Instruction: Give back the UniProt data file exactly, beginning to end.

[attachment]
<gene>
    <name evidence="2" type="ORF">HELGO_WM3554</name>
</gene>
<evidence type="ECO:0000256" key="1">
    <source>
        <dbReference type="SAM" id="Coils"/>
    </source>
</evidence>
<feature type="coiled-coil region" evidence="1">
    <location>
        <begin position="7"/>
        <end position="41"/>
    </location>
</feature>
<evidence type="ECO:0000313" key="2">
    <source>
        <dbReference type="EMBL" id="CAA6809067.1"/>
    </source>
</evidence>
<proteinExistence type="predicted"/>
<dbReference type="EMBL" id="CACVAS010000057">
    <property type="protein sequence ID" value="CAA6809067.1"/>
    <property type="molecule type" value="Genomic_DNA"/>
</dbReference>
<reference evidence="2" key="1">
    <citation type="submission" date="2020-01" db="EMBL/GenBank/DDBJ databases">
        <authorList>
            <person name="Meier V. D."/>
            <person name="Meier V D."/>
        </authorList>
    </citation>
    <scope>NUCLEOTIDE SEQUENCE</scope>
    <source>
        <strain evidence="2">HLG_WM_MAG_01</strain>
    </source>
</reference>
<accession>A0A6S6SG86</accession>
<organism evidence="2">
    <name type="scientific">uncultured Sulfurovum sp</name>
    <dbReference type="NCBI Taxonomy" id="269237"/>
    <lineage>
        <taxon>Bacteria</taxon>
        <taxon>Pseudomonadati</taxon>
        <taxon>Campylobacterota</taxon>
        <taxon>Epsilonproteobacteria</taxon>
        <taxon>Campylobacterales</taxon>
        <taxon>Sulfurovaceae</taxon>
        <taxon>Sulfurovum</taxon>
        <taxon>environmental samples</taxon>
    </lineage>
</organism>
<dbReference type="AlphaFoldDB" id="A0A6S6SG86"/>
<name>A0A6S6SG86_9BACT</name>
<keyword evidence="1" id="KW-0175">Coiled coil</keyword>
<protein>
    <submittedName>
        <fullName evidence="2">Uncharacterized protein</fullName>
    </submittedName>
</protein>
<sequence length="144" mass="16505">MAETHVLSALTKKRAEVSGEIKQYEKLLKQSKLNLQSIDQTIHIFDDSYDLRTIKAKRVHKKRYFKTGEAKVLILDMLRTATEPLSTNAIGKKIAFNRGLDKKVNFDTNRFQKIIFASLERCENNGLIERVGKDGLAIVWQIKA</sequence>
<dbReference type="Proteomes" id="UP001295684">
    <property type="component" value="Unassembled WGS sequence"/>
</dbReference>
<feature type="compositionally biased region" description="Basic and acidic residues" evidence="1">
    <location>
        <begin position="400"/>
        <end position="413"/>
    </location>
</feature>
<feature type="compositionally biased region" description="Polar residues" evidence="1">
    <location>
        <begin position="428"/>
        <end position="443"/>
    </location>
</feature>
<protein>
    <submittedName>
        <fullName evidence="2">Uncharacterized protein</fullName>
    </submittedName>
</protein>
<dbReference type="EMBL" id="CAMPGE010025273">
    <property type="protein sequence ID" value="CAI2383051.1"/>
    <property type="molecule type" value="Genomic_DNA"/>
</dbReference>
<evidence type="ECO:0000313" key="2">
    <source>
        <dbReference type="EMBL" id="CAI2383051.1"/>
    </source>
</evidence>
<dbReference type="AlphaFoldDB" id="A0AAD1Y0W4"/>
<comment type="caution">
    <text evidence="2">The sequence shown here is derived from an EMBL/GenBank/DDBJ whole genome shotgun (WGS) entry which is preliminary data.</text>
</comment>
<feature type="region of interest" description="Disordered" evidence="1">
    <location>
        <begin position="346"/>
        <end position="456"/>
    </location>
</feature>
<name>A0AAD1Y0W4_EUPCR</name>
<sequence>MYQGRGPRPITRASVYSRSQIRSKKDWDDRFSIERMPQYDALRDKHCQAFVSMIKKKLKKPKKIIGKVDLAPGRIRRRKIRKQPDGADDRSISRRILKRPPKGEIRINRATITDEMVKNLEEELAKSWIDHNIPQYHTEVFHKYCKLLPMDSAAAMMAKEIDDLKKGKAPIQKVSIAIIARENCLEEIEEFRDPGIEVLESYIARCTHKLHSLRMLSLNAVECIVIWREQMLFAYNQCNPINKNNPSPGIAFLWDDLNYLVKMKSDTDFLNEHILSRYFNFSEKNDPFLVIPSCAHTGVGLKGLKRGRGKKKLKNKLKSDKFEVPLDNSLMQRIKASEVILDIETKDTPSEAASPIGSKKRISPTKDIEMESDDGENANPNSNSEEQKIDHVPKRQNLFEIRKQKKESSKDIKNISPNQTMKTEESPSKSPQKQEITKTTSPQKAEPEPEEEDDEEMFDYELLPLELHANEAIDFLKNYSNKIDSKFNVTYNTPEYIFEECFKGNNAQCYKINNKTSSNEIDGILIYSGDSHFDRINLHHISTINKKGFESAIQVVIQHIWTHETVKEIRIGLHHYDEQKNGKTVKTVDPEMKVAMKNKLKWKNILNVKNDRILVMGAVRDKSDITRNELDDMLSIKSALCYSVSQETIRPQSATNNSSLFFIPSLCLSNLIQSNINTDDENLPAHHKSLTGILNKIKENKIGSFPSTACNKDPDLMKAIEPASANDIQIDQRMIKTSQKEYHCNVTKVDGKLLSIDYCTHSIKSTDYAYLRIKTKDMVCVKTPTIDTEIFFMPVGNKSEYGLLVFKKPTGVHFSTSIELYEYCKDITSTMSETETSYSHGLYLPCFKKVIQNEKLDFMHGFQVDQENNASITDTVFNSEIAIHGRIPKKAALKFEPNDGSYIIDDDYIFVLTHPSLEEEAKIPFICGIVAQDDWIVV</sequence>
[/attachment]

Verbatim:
<gene>
    <name evidence="2" type="ORF">HELGO_WM3554</name>
</gene>
<evidence type="ECO:0000256" key="1">
    <source>
        <dbReference type="SAM" id="Coils"/>
    </source>
</evidence>
<feature type="coiled-coil region" evidence="1">
    <location>
        <begin position="7"/>
        <end position="41"/>
    </location>
</feature>
<evidence type="ECO:0000313" key="2">
    <source>
        <dbReference type="EMBL" id="CAA6809067.1"/>
    </source>
</evidence>
<proteinExistence type="predicted"/>
<dbReference type="EMBL" id="CACVAS010000057">
    <property type="protein sequence ID" value="CAA6809067.1"/>
    <property type="molecule type" value="Genomic_DNA"/>
</dbReference>
<reference evidence="2" key="1">
    <citation type="submission" date="2020-01" db="EMBL/GenBank/DDBJ databases">
        <authorList>
            <person name="Meier V. D."/>
            <person name="Meier V D."/>
        </authorList>
    </citation>
    <scope>NUCLEOTIDE SEQUENCE</scope>
    <source>
        <strain evidence="2">HLG_WM_MAG_01</strain>
    </source>
</reference>
<accession>A0A6S6SG86</accession>
<organism evidence="2">
    <name type="scientific">uncultured Sulfurovum sp</name>
    <dbReference type="NCBI Taxonomy" id="269237"/>
    <lineage>
        <taxon>Bacteria</taxon>
        <taxon>Pseudomonadati</taxon>
        <taxon>Campylobacterota</taxon>
        <taxon>Epsilonproteobacteria</taxon>
        <taxon>Campylobacterales</taxon>
        <taxon>Sulfurovaceae</taxon>
        <taxon>Sulfurovum</taxon>
        <taxon>environmental samples</taxon>
    </lineage>
</organism>
<dbReference type="AlphaFoldDB" id="A0A6S6SG86"/>
<name>A0A6S6SG86_9BACT</name>
<keyword evidence="1" id="KW-0175">Coiled coil</keyword>
<protein>
    <submittedName>
        <fullName evidence="2">Uncharacterized protein</fullName>
    </submittedName>
</protein>
<sequence length="144" mass="16505">MAETHVLSALTKKRAEVSGEIKQYEKLLKQSKLNLQSIDQTIHIFDDSYDLRTIKAKRVHKKRYFKTGEAKVLILDMLRTATEPLSTNAIGKKIAFNRGLDKKVNFDTNRFQKIIFASLERCENNGLIERVGKDGLAIVWQIKA</sequence>
<dbReference type="Proteomes" id="UP001295684">
    <property type="component" value="Unassembled WGS sequence"/>
</dbReference>
<feature type="compositionally biased region" description="Basic and acidic residues" evidence="1">
    <location>
        <begin position="400"/>
        <end position="413"/>
    </location>
</feature>
<feature type="compositionally biased region" description="Polar residues" evidence="1">
    <location>
        <begin position="428"/>
        <end position="443"/>
    </location>
</feature>
<protein>
    <submittedName>
        <fullName evidence="2">Uncharacterized protein</fullName>
    </submittedName>
</protein>
<dbReference type="EMBL" id="CAMPGE010025273">
    <property type="protein sequence ID" value="CAI2383051.1"/>
    <property type="molecule type" value="Genomic_DNA"/>
</dbReference>
<evidence type="ECO:0000313" key="2">
    <source>
        <dbReference type="EMBL" id="CAI2383051.1"/>
    </source>
</evidence>
<dbReference type="AlphaFoldDB" id="A0AAD1Y0W4"/>
<comment type="caution">
    <text evidence="2">The sequence shown here is derived from an EMBL/GenBank/DDBJ whole genome shotgun (WGS) entry which is preliminary data.</text>
</comment>
<feature type="region of interest" description="Disordered" evidence="1">
    <location>
        <begin position="346"/>
        <end position="456"/>
    </location>
</feature>
<name>A0AAD1Y0W4_EUPCR</name>
<sequence>MYQGRGPRPITRASVYSRSQIRSKKDWDDRFSIERMPQYDALRDKHCQAFVSMIKKKLKKPKKIIGKVDLAPGRIRRRKIRKQPDGADDRSISRRILKRPPKGEIRINRATITDEMVKNLEEELAKSWIDHNIPQYHTEVFHKYCKLLPMDSAAAMMAKEIDDLKKGKAPIQKVSIAIIARENCLEEIEEFRDPGIEVLESYIARCTHKLHSLRMLSLNAVECIVIWREQMLFAYNQCNPINKNNPSPGIAFLWDDLNYLVKMKSDTDFLNEHILSRYFNFSEKNDPFLVIPSCAHTGVGLKGLKRGRGKKKLKNKLKSDKFEVPLDNSLMQRIKASEVILDIETKDTPSEAASPIGSKKRISPTKDIEMESDDGENANPNSNSEEQKIDHVPKRQNLFEIRKQKKESSKDIKNISPNQTMKTEESPSKSPQKQEITKTTSPQKAEPEPEEEDDEEMFDYELLPLELHANEAIDFLKNYSNKIDSKFNVTYNTPEYIFEECFKGNNAQCYKINNKTSSNEIDGILIYSGDSHFDRINLHHISTINKKGFESAIQVVIQHIWTHETVKEIRIGLHHYDEQKNGKTVKTVDPEMKVAMKNKLKWKNILNVKNDRILVMGAVRDKSDITRNELDDMLSIKSALCYSVSQETIRPQSATNNSSLFFIPSLCLSNLIQSNINTDDENLPAHHKSLTGILNKIKENKIGSFPSTACNKDPDLMKAIEPASANDIQIDQRMIKTSQKEYHCNVTKVDGKLLSIDYCTHSIKSTDYAYLRIKTKDMVCVKTPTIDTEIFFMPVGNKSEYGLLVFKKPTGVHFSTSIELYEYCKDITSTMSETETSYSHGLYLPCFKKVIQNEKLDFMHGFQVDQENNASITDTVFNSEIAIHGRIPKKAALKFEPNDGSYIIDDDYIFVLTHPSLEEEAKIPFICGIVAQDDWIVV</sequence>